Commodore Brunch Week Eight: Back to the drawing board

In a must-win game coming off a major upset and an all-important bye week, the Vanderbilt Commodores laid an egg, and nobody was surprised by it.


Hunter Long

Vanderbilt upsets Mizzou for Homecoming Weekend on Saturday, October 19, 2019. (Photo by Hunter Long)

Max Schneider, Sports Editor

Well, that was short-lived.

Vanderbilt entered Saturday night’s matchup in Columbia, South Carolina trying to build off their upset win against Missouri just two weeks ago. With a bye week to prepare and the prospective of a bowl game still just within reach, the Commodores looked poised to give the Gamecocks a run for their money. Instead, for the 11th consecutive meeting, South Carolina prevailed, this time by a score of 24-7.

Say goodbye to your hopes of a third bowl game in four years (if you hadn’t already). To say this is a down year for the Commodores would be an understatement. This isn’t fun football to watch for anyone, and it isn’t showing any signs of improvement.

Here’s your Commodore Brunch menu:

Quarterback carousel keeps spinning

Two weeks ago, Derek Mason shocked Commodore Nation by announcing Mo Hasan as the starting quarterback just hours before kickoff. This week, the timing of the news was the same, but the effect was quite the opposite. Hasan was ruled out shortly before game time, still feeling the effects of the concussion he sustained in the Missouri game. Just as Vanderbilt fans thought they could put the Neal-Wallace seesaw behind them, they were pulled right back in.

For a little while, it didn’t look half bad. Riley Neal looked on point on the opening drive, completing three of his four passes for 46 yards, capped off by a 26-yard touchdown to a wide-open wide receiver Cam Johnson. He showed his ability to roll out of the pocket and complete passes on the move, something that worked tremendously for Hasan a couple weeks ago. The offense was also aided by a couple third-down penalties that kept the drive alive.

And that was it. That’s all we saw from Riley Neal. What first appeared to be an intentional substitution embedded into the game plan was later revealed to be an injury, one that would sideline Neal for the remainder of the game. By default, it became Deuce Wallace’s offense, and that’s where the wheels fell off. In three and a half quarters of work, Wallace completed 8 of 17 passes for just 30 yards to go along with two interceptions. His quarterback rating at the end of the game read 0.8. His yards per attempt read 1.8. The offense didn’t score another point.

It was an abysmal effort from Wallace, one that will have Vanderbilt fans praying for the return of either Riley Neal or Mo Hasan, something they probably never thought they’d be doing in a million years. From a quarterback perspective, Saturday night was rock bottom. If you could watch that for four quarters, you can do anything you set your mind to.

Defense looks respectable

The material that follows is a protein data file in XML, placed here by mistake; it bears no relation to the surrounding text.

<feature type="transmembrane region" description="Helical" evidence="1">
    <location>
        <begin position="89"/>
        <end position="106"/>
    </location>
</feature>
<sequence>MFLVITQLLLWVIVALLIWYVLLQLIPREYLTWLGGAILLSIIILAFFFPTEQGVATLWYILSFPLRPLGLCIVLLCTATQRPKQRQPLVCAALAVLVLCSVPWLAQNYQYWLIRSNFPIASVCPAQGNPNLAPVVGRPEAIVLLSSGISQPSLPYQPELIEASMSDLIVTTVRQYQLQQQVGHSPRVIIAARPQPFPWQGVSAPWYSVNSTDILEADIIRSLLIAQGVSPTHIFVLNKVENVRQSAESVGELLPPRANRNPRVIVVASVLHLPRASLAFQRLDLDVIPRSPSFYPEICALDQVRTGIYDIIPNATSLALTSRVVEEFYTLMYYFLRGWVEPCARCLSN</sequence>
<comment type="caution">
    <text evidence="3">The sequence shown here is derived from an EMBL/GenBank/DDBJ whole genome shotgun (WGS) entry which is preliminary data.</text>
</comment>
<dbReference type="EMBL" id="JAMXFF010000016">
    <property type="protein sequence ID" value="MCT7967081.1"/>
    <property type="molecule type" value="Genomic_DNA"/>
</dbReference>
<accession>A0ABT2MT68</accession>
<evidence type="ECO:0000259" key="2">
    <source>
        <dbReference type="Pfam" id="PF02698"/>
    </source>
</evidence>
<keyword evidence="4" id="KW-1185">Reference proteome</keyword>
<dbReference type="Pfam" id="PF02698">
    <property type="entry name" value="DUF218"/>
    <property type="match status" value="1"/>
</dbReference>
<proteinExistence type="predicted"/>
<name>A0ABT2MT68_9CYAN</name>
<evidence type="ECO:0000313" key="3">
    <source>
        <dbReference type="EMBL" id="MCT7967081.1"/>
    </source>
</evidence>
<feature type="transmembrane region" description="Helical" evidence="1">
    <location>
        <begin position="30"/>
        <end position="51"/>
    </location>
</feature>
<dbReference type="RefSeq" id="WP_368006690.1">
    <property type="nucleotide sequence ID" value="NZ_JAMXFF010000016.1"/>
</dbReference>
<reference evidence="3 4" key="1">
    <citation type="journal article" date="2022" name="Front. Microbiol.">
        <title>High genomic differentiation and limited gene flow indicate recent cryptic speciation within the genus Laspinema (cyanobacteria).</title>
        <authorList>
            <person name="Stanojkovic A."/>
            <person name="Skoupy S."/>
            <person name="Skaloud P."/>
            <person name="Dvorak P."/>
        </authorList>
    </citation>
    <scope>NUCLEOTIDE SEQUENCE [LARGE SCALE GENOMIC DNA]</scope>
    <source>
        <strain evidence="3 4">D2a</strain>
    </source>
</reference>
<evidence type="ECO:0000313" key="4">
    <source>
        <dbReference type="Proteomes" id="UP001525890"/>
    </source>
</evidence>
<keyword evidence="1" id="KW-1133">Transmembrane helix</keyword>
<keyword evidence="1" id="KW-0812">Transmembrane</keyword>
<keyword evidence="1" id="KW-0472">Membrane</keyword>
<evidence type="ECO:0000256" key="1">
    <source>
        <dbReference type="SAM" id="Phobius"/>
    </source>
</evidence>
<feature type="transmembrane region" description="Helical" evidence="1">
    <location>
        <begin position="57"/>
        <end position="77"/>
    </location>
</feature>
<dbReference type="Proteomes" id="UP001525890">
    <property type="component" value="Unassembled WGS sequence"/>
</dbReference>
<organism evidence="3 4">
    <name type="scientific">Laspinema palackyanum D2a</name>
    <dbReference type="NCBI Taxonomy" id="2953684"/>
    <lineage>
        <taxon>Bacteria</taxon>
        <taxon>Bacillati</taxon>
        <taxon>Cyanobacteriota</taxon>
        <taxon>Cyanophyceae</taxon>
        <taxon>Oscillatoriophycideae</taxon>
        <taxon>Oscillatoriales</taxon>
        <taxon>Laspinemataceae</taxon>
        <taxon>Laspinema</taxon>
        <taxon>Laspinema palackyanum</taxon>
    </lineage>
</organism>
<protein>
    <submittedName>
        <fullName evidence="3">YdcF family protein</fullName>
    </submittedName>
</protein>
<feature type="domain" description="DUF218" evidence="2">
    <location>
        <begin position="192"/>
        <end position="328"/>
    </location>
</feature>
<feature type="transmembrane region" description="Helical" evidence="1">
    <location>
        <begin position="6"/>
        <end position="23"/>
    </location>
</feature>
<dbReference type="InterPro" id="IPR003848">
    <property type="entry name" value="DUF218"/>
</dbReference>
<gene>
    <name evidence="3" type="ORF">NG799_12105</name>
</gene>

Say what you want about defensive coordinator Jason Tarver, but his unit did its job. Despite finding themselves on the field constantly and in the tough position of having to bail out an incompetent offense, Vanderbilt’s defense surrendered just 24 points, and for a while, kept this game well within reach.

Vanderbilt made a couple big plays in the red zone that kept them in the ballgame. In the first half, outside linebacker Elijah McAllister forced a fumble inside the ten-yard line, giving Vanderbilt the ball back with a 7-0 lead. In the second half, the Commodores held South Carolina to a field-goal thanks to a couple big plays from linebacker Caleb Peart on third and fourth down. For the second straight week, Tae Daley set a career-high in tackles, finishing with 16 on Saturday and 27 in the past two weeks alone.

Of course, not everything went according to plan. Vanderbilt’s lack of a legitimate shutdown corner reared its head again Saturday, as wide receiver Bryan Edwards hauled in 14 catches for 139 yards and a score. South Carolina’s backup quarterback, Ryan Hilinski, finished with a QBR of 92.8 and worked with a clean pocket most of the game.

There are some kinks to work out, but Tarver is handling things from the booth and Mason is taking care of them from the sideline, and that seems to be what works best for this unit.

Hot seat getting warmer

I’ve been a big Derek Mason advocate for weeks now amidst a firestorm of Vanderbilt fans calling for his head. I get it. Nothing about this 2-6 team inspires hope right now and Mason is the captain of the ship.

But I’m still not ready to call it quits.

The more I watch this team and the more things start to unravel, the more I come to the conclusion that offensive coordinator Gerry Gdowski is the real weak link. Vanderbilt took a 7-0 lead for the sixth time in eight games this season. They’re 2-4 in those games. This is a team that always starts out hot offensively and always pumps the brakes when they need to push the accelerator.

Most football teams script the first 15 plays of the game. I imagine Gdowski does this too, and it’s perhaps why the offense has success early in games. When Gdowski has a week — or in this case, two — to prepare, he can devise 10-15 plays that will get the job done. When those plays are done, though, and he’s forced to adapt on the fly and figure out how to manufacture scoring plays, he looks like a deer in headlights.

Former offensive coordinator Andy Ludwig got a lot of heat for his play-calling during his time at Vanderbilt, but he’s on a completely different level than Gdowski. Ludwig is running the offense for Utah, the ninth-ranked team in college football right now, and doing it seamlessly. Be careful what you wish for.